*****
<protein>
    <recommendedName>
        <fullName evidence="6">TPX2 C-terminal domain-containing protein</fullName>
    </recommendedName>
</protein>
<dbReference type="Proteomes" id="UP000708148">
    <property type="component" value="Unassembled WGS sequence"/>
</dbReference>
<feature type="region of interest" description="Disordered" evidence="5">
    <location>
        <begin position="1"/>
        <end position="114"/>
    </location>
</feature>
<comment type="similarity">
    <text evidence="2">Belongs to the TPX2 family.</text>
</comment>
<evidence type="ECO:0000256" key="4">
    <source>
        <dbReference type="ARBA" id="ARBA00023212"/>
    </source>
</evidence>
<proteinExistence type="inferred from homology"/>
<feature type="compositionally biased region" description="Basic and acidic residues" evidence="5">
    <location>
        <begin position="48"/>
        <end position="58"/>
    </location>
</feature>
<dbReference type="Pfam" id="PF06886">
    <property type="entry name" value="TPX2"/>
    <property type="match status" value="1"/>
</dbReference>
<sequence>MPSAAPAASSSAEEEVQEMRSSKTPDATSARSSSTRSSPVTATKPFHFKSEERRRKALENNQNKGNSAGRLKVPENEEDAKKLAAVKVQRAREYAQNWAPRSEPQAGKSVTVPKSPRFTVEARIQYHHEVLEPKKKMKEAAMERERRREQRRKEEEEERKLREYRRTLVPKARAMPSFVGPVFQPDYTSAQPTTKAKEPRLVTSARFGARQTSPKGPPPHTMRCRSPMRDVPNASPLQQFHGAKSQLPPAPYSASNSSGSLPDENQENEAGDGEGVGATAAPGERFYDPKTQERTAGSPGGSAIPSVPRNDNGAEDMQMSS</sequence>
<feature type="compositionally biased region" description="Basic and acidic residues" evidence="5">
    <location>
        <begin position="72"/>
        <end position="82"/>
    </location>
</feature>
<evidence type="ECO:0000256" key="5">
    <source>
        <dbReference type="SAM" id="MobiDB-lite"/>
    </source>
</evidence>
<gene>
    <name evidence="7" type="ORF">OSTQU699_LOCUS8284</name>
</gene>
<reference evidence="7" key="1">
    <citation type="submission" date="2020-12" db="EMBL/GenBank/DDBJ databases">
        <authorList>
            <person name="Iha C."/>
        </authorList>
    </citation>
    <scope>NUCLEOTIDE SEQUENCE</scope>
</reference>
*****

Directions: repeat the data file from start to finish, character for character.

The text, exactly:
<protein>
    <recommendedName>
        <fullName evidence="6">TPX2 C-terminal domain-containing protein</fullName>
    </recommendedName>
</protein>
<dbReference type="Proteomes" id="UP000708148">
    <property type="component" value="Unassembled WGS sequence"/>
</dbReference>
<feature type="region of interest" description="Disordered" evidence="5">
    <location>
        <begin position="1"/>
        <end position="114"/>
    </location>
</feature>
<comment type="similarity">
    <text evidence="2">Belongs to the TPX2 family.</text>
</comment>
<evidence type="ECO:0000256" key="4">
    <source>
        <dbReference type="ARBA" id="ARBA00023212"/>
    </source>
</evidence>
<proteinExistence type="inferred from homology"/>
<feature type="compositionally biased region" description="Basic and acidic residues" evidence="5">
    <location>
        <begin position="48"/>
        <end position="58"/>
    </location>
</feature>
<dbReference type="Pfam" id="PF06886">
    <property type="entry name" value="TPX2"/>
    <property type="match status" value="1"/>
</dbReference>
<sequence>MPSAAPAASSSAEEEVQEMRSSKTPDATSARSSSTRSSPVTATKPFHFKSEERRRKALENNQNKGNSAGRLKVPENEEDAKKLAAVKVQRAREYAQNWAPRSEPQAGKSVTVPKSPRFTVEARIQYHHEVLEPKKKMKEAAMERERRREQRRKEEEEERKLREYRRTLVPKARAMPSFVGPVFQPDYTSAQPTTKAKEPRLVTSARFGARQTSPKGPPPHTMRCRSPMRDVPNASPLQQFHGAKSQLPPAPYSASNSSGSLPDENQENEAGDGEGVGATAAPGERFYDPKTQERTAGSPGGSAIPSVPRNDNGAEDMQMSS</sequence>
<feature type="compositionally biased region" description="Basic and acidic residues" evidence="5">
    <location>
        <begin position="72"/>
        <end position="82"/>
    </location>
</feature>
<evidence type="ECO:0000256" key="5">
    <source>
        <dbReference type="SAM" id="MobiDB-lite"/>
    </source>
</evidence>
<gene>
    <name evidence="7" type="ORF">OSTQU699_LOCUS8284</name>
</gene>
<reference evidence="7" key="1">
    <citation type="submission" date="2020-12" db="EMBL/GenBank/DDBJ databases">
        <authorList>
            <person name="Iha C."/>
        </authorList>
    </citation>
    <scope>NUCLEOTIDE SEQUENCE</scope>
</reference>